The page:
I still recall the feeling of panic that overcame me when Miss Brooks, our moderator, announced the upcoming pep squad banquet for all cheer members and their moms.

I glanced at my twin sister, Diane. She gave a knowing nod that in an instant told me we would invite Dad and persuade him to attend.

It was the early 1970s, and although divorce was on the rise, a single-parent family run by a father seemed like a rarity — especially in a household of seven kids.

Dad was uneasy and squirmed in his chair when we informed him of the banquet and our wish for him to attend. He gave us numerous reasons he shouldn’t go, occasionally clearing his throat, which he often did when he was nervous.

The past several years had been challenging for us. Initially chaotic, life gradually eased up under Dad’s guidance, as we all came to accept our mother’s departure and the new chores and responsibilities required to keep our household running.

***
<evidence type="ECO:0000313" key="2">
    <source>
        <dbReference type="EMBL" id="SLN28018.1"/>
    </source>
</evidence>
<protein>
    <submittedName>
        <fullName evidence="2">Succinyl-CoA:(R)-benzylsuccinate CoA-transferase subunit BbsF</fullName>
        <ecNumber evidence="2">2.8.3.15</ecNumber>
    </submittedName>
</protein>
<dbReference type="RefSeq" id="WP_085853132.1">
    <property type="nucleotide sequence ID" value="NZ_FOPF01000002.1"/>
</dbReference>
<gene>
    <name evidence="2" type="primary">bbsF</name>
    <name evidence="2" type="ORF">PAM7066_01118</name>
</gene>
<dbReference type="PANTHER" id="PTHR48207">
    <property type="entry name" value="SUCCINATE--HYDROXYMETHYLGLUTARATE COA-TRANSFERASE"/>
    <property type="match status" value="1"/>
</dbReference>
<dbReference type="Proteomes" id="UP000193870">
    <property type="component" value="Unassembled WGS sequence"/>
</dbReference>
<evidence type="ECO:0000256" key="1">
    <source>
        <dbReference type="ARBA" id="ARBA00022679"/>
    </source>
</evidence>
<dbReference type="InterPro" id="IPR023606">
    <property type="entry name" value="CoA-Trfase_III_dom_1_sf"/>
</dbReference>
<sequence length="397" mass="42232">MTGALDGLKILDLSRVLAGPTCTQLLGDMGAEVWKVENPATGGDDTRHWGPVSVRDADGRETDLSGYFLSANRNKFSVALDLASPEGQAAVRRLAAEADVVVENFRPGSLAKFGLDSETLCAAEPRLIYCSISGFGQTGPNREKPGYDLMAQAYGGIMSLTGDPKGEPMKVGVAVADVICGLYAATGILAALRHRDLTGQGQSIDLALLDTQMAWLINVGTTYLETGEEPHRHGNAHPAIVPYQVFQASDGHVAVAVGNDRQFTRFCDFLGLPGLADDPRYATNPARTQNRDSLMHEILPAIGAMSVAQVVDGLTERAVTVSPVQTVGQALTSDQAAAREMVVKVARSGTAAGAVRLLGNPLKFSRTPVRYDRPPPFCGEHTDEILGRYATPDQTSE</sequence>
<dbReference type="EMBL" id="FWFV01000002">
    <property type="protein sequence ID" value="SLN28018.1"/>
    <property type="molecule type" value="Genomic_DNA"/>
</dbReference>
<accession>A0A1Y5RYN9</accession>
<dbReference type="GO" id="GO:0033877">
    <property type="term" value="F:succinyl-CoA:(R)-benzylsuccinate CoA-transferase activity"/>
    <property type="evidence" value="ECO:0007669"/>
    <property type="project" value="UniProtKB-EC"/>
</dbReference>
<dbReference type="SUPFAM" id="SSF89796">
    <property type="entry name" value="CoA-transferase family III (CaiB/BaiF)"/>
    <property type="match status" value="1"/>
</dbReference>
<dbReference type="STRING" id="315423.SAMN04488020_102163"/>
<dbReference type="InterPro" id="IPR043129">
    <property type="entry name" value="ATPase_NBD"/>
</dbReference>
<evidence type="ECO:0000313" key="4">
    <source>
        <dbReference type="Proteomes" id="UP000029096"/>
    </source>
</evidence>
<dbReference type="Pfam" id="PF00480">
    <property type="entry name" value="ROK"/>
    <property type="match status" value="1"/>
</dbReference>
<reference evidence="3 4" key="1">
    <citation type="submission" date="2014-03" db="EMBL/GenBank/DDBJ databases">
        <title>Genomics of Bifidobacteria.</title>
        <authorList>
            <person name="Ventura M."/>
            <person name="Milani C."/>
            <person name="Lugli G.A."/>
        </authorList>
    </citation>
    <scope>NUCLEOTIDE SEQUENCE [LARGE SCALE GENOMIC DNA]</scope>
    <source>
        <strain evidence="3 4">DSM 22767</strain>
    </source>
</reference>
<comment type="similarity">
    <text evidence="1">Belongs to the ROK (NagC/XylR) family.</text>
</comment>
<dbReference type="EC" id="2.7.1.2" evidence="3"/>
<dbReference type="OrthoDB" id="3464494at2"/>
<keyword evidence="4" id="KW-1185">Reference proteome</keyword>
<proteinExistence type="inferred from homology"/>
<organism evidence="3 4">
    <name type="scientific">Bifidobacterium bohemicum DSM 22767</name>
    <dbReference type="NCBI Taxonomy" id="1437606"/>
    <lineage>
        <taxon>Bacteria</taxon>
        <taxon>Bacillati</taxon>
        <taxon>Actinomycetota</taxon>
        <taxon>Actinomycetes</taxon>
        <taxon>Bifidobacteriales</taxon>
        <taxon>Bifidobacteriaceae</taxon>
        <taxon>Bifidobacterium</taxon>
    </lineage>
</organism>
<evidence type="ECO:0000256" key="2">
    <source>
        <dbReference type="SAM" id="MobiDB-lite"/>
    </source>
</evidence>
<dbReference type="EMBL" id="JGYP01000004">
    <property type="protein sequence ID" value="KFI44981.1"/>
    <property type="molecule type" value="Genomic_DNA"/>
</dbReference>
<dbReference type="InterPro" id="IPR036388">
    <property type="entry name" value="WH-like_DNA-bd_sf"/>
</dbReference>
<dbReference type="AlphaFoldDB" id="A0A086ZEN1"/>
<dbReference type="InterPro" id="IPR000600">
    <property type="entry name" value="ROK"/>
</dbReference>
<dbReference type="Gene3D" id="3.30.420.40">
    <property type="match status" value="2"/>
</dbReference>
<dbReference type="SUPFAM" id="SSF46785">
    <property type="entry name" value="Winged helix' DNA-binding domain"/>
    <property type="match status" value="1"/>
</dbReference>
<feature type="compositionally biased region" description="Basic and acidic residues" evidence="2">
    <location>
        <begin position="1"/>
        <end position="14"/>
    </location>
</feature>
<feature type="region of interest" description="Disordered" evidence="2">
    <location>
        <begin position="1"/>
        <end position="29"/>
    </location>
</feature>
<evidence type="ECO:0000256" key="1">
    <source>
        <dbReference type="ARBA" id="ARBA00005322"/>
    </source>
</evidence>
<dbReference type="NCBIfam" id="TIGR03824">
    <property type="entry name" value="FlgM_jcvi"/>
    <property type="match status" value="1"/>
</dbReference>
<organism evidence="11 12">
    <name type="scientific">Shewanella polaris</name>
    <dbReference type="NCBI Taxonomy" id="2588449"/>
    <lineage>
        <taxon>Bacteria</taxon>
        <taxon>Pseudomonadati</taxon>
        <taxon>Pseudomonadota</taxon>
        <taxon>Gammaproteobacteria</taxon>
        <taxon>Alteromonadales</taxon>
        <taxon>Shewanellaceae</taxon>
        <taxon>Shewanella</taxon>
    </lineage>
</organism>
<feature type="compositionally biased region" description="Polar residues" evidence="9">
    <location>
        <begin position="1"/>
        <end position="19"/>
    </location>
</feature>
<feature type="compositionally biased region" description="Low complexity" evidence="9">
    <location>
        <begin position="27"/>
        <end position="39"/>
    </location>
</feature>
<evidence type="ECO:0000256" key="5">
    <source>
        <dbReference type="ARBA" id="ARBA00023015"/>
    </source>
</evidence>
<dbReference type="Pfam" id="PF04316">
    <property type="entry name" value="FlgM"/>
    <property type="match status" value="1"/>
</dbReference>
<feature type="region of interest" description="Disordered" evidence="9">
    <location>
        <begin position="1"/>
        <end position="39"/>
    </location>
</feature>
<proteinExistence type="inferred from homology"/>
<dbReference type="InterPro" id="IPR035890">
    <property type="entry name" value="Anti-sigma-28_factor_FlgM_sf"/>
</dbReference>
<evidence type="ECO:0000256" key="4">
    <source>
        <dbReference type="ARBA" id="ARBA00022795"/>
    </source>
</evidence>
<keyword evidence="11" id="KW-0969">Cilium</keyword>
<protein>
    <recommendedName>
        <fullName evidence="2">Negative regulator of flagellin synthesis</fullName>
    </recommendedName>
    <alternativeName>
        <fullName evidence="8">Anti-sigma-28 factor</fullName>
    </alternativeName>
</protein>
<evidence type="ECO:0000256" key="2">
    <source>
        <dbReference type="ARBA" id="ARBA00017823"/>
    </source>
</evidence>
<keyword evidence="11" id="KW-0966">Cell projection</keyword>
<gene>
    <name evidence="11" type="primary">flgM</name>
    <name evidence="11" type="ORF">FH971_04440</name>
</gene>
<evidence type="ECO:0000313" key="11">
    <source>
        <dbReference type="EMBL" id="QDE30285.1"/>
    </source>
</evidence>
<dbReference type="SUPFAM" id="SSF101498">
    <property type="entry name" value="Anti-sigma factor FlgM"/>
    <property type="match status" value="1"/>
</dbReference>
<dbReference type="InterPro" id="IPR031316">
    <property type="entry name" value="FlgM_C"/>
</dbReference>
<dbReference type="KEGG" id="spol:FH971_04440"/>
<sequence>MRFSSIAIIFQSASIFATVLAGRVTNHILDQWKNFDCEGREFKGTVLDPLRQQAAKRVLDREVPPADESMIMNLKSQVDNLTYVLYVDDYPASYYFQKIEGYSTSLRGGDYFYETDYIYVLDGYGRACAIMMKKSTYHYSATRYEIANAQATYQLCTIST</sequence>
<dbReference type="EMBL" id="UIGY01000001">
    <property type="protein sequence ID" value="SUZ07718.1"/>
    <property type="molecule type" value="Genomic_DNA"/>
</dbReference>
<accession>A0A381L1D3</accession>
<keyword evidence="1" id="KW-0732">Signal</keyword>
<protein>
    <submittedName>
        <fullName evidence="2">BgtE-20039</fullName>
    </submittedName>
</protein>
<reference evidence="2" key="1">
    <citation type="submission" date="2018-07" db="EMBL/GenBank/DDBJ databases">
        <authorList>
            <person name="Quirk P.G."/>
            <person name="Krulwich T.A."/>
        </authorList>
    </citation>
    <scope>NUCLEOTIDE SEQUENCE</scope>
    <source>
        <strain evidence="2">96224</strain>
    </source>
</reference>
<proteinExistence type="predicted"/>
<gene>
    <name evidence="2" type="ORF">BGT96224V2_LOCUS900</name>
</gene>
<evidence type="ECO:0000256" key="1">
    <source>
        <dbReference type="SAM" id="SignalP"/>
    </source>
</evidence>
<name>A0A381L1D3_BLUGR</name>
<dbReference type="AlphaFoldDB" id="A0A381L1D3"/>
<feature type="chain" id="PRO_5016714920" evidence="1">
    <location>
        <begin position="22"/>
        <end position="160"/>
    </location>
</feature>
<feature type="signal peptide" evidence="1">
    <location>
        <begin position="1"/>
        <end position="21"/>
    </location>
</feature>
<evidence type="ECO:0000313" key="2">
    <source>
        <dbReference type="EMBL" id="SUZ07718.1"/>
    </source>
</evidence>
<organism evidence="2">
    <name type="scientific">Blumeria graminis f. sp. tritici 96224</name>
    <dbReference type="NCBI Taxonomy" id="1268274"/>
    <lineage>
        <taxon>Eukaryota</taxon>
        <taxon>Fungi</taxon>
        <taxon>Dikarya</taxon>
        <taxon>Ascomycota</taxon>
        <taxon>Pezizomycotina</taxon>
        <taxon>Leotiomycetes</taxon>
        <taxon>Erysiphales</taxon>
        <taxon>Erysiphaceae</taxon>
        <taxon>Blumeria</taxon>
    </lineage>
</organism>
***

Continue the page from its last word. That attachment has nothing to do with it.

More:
Before we approached Dad, Diane and I had agreed that we weren’t going to back down on our request. But Dad wasn’t giving in either.

Finally, we added: “We’re not calling Mom. You’re the real Mom around here.”

I’ll never forget how proud I was the night of the banquet when I spotted Dad’s smiling face among the sea of moms.

It was just one of many proud moments he gave his kids.

Elizabeth Woiwode,


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